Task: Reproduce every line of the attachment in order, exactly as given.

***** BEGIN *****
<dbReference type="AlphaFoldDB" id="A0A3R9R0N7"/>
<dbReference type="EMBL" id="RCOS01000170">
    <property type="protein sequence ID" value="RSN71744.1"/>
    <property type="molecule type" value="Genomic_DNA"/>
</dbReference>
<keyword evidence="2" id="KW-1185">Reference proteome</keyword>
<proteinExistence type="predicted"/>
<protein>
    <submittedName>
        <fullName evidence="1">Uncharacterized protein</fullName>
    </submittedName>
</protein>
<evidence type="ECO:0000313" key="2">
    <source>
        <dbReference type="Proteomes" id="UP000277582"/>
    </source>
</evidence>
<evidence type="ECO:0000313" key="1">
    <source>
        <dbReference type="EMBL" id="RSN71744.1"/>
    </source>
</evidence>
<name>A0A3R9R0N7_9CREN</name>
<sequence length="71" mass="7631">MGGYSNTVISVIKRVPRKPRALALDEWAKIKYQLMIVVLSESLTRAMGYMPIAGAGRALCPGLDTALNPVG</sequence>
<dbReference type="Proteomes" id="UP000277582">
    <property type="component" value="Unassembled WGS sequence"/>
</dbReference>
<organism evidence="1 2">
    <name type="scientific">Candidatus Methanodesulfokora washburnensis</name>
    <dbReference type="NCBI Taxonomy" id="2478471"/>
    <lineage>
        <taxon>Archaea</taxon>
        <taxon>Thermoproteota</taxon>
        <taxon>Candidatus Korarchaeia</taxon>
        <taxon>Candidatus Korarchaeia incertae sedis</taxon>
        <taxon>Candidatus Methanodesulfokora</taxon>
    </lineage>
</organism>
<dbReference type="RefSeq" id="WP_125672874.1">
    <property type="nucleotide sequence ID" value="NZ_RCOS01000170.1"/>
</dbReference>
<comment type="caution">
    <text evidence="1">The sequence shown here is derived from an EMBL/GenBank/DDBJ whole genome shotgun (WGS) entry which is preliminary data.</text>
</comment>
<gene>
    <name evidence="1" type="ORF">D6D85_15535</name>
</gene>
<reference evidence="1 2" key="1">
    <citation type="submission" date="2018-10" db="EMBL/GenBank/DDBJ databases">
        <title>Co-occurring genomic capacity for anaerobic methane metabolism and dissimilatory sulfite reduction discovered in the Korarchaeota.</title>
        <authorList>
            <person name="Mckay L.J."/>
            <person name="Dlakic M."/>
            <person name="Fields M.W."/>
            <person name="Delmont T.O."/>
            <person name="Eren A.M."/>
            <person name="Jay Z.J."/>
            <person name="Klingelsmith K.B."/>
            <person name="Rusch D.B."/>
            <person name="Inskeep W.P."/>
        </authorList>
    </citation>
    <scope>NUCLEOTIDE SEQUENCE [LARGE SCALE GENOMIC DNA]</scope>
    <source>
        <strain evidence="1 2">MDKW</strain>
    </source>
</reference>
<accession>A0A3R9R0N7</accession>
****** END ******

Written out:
<dbReference type="AlphaFoldDB" id="A0A3R9R0N7"/>
<dbReference type="EMBL" id="RCOS01000170">
    <property type="protein sequence ID" value="RSN71744.1"/>
    <property type="molecule type" value="Genomic_DNA"/>
</dbReference>
<keyword evidence="2" id="KW-1185">Reference proteome</keyword>
<proteinExistence type="predicted"/>
<protein>
    <submittedName>
        <fullName evidence="1">Uncharacterized protein</fullName>
    </submittedName>
</protein>
<evidence type="ECO:0000313" key="2">
    <source>
        <dbReference type="Proteomes" id="UP000277582"/>
    </source>
</evidence>
<evidence type="ECO:0000313" key="1">
    <source>
        <dbReference type="EMBL" id="RSN71744.1"/>
    </source>
</evidence>
<name>A0A3R9R0N7_9CREN</name>
<sequence length="71" mass="7631">MGGYSNTVISVIKRVPRKPRALALDEWAKIKYQLMIVVLSESLTRAMGYMPIAGAGRALCPGLDTALNPVG</sequence>
<dbReference type="Proteomes" id="UP000277582">
    <property type="component" value="Unassembled WGS sequence"/>
</dbReference>
<organism evidence="1 2">
    <name type="scientific">Candidatus Methanodesulfokora washburnensis</name>
    <dbReference type="NCBI Taxonomy" id="2478471"/>
    <lineage>
        <taxon>Archaea</taxon>
        <taxon>Thermoproteota</taxon>
        <taxon>Candidatus Korarchaeia</taxon>
        <taxon>Candidatus Korarchaeia incertae sedis</taxon>
        <taxon>Candidatus Methanodesulfokora</taxon>
    </lineage>
</organism>
<dbReference type="RefSeq" id="WP_125672874.1">
    <property type="nucleotide sequence ID" value="NZ_RCOS01000170.1"/>
</dbReference>
<comment type="caution">
    <text evidence="1">The sequence shown here is derived from an EMBL/GenBank/DDBJ whole genome shotgun (WGS) entry which is preliminary data.</text>
</comment>
<gene>
    <name evidence="1" type="ORF">D6D85_15535</name>
</gene>
<reference evidence="1 2" key="1">
    <citation type="submission" date="2018-10" db="EMBL/GenBank/DDBJ databases">
        <title>Co-occurring genomic capacity for anaerobic methane metabolism and dissimilatory sulfite reduction discovered in the Korarchaeota.</title>
        <authorList>
            <person name="Mckay L.J."/>
            <person name="Dlakic M."/>
            <person name="Fields M.W."/>
            <person name="Delmont T.O."/>
            <person name="Eren A.M."/>
            <person name="Jay Z.J."/>
            <person name="Klingelsmith K.B."/>
            <person name="Rusch D.B."/>
            <person name="Inskeep W.P."/>
        </authorList>
    </citation>
    <scope>NUCLEOTIDE SEQUENCE [LARGE SCALE GENOMIC DNA]</scope>
    <source>
        <strain evidence="1 2">MDKW</strain>
    </source>
</reference>
<accession>A0A3R9R0N7</accession>